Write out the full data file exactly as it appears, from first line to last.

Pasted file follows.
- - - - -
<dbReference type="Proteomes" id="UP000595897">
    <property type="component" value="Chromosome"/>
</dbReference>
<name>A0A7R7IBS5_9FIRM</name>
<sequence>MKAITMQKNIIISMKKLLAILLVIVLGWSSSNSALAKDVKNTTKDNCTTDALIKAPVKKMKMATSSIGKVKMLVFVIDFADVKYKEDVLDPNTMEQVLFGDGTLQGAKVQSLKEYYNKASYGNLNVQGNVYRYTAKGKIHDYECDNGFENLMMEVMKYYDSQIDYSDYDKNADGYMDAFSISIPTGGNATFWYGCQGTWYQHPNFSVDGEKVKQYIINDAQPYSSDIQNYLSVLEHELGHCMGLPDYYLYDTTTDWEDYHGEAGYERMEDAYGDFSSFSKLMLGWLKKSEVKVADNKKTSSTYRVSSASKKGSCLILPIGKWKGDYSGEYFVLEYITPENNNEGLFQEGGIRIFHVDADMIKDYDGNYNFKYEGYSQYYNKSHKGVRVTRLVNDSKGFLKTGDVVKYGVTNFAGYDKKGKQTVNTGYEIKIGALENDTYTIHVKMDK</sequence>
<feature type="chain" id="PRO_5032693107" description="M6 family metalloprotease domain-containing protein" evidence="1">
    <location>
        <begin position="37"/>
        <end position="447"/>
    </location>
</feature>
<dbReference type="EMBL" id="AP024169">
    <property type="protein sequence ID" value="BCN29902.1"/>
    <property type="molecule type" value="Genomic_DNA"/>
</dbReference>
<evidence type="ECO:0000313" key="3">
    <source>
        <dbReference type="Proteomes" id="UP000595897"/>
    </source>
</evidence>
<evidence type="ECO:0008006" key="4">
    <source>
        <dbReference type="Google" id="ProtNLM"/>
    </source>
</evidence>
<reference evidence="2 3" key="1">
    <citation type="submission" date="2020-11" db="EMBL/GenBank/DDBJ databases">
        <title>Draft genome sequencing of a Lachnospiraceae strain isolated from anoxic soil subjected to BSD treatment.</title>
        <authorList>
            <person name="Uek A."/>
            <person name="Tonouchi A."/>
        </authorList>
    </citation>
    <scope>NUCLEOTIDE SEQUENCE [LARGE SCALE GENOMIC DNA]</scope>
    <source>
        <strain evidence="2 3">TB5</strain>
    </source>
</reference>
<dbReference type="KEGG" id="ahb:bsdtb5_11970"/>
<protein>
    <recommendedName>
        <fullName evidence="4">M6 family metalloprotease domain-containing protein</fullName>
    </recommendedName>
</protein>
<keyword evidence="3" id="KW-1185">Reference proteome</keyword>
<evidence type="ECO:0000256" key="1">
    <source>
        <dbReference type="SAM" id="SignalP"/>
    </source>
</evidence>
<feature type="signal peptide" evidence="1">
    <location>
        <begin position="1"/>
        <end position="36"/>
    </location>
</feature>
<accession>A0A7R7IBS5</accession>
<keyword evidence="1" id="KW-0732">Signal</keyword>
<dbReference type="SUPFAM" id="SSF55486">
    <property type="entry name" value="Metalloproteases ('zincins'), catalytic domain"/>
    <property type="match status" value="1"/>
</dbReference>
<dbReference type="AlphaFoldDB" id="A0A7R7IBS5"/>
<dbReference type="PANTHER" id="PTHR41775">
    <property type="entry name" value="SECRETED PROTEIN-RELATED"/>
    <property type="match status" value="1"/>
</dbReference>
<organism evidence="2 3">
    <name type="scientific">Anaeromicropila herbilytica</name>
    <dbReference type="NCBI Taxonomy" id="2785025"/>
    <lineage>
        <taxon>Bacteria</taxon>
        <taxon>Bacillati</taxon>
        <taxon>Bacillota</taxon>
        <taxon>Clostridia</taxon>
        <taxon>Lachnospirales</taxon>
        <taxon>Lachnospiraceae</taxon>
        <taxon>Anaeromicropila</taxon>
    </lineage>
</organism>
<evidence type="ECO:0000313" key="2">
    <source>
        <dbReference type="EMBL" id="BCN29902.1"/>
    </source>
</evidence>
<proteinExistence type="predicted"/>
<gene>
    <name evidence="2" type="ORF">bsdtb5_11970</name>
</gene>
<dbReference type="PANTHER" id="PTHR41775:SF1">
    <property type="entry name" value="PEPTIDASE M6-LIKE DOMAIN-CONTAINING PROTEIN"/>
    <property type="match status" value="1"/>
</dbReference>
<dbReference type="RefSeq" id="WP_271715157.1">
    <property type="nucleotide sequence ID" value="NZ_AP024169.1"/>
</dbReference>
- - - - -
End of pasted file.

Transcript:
<dbReference type="Proteomes" id="UP000595897">
    <property type="component" value="Chromosome"/>
</dbReference>
<name>A0A7R7IBS5_9FIRM</name>
<sequence>MKAITMQKNIIISMKKLLAILLVIVLGWSSSNSALAKDVKNTTKDNCTTDALIKAPVKKMKMATSSIGKVKMLVFVIDFADVKYKEDVLDPNTMEQVLFGDGTLQGAKVQSLKEYYNKASYGNLNVQGNVYRYTAKGKIHDYECDNGFENLMMEVMKYYDSQIDYSDYDKNADGYMDAFSISIPTGGNATFWYGCQGTWYQHPNFSVDGEKVKQYIINDAQPYSSDIQNYLSVLEHELGHCMGLPDYYLYDTTTDWEDYHGEAGYERMEDAYGDFSSFSKLMLGWLKKSEVKVADNKKTSSTYRVSSASKKGSCLILPIGKWKGDYSGEYFVLEYITPENNNEGLFQEGGIRIFHVDADMIKDYDGNYNFKYEGYSQYYNKSHKGVRVTRLVNDSKGFLKTGDVVKYGVTNFAGYDKKGKQTVNTGYEIKIGALENDTYTIHVKMDK</sequence>
<feature type="chain" id="PRO_5032693107" description="M6 family metalloprotease domain-containing protein" evidence="1">
    <location>
        <begin position="37"/>
        <end position="447"/>
    </location>
</feature>
<dbReference type="EMBL" id="AP024169">
    <property type="protein sequence ID" value="BCN29902.1"/>
    <property type="molecule type" value="Genomic_DNA"/>
</dbReference>
<evidence type="ECO:0000313" key="3">
    <source>
        <dbReference type="Proteomes" id="UP000595897"/>
    </source>
</evidence>
<evidence type="ECO:0008006" key="4">
    <source>
        <dbReference type="Google" id="ProtNLM"/>
    </source>
</evidence>
<reference evidence="2 3" key="1">
    <citation type="submission" date="2020-11" db="EMBL/GenBank/DDBJ databases">
        <title>Draft genome sequencing of a Lachnospiraceae strain isolated from anoxic soil subjected to BSD treatment.</title>
        <authorList>
            <person name="Uek A."/>
            <person name="Tonouchi A."/>
        </authorList>
    </citation>
    <scope>NUCLEOTIDE SEQUENCE [LARGE SCALE GENOMIC DNA]</scope>
    <source>
        <strain evidence="2 3">TB5</strain>
    </source>
</reference>
<dbReference type="KEGG" id="ahb:bsdtb5_11970"/>
<protein>
    <recommendedName>
        <fullName evidence="4">M6 family metalloprotease domain-containing protein</fullName>
    </recommendedName>
</protein>
<keyword evidence="3" id="KW-1185">Reference proteome</keyword>
<evidence type="ECO:0000256" key="1">
    <source>
        <dbReference type="SAM" id="SignalP"/>
    </source>
</evidence>
<feature type="signal peptide" evidence="1">
    <location>
        <begin position="1"/>
        <end position="36"/>
    </location>
</feature>
<accession>A0A7R7IBS5</accession>
<keyword evidence="1" id="KW-0732">Signal</keyword>
<dbReference type="SUPFAM" id="SSF55486">
    <property type="entry name" value="Metalloproteases ('zincins'), catalytic domain"/>
    <property type="match status" value="1"/>
</dbReference>
<dbReference type="AlphaFoldDB" id="A0A7R7IBS5"/>
<dbReference type="PANTHER" id="PTHR41775">
    <property type="entry name" value="SECRETED PROTEIN-RELATED"/>
    <property type="match status" value="1"/>
</dbReference>
<organism evidence="2 3">
    <name type="scientific">Anaeromicropila herbilytica</name>
    <dbReference type="NCBI Taxonomy" id="2785025"/>
    <lineage>
        <taxon>Bacteria</taxon>
        <taxon>Bacillati</taxon>
        <taxon>Bacillota</taxon>
        <taxon>Clostridia</taxon>
        <taxon>Lachnospirales</taxon>
        <taxon>Lachnospiraceae</taxon>
        <taxon>Anaeromicropila</taxon>
    </lineage>
</organism>
<evidence type="ECO:0000313" key="2">
    <source>
        <dbReference type="EMBL" id="BCN29902.1"/>
    </source>
</evidence>
<proteinExistence type="predicted"/>
<gene>
    <name evidence="2" type="ORF">bsdtb5_11970</name>
</gene>
<dbReference type="PANTHER" id="PTHR41775:SF1">
    <property type="entry name" value="PEPTIDASE M6-LIKE DOMAIN-CONTAINING PROTEIN"/>
    <property type="match status" value="1"/>
</dbReference>
<dbReference type="RefSeq" id="WP_271715157.1">
    <property type="nucleotide sequence ID" value="NZ_AP024169.1"/>
</dbReference>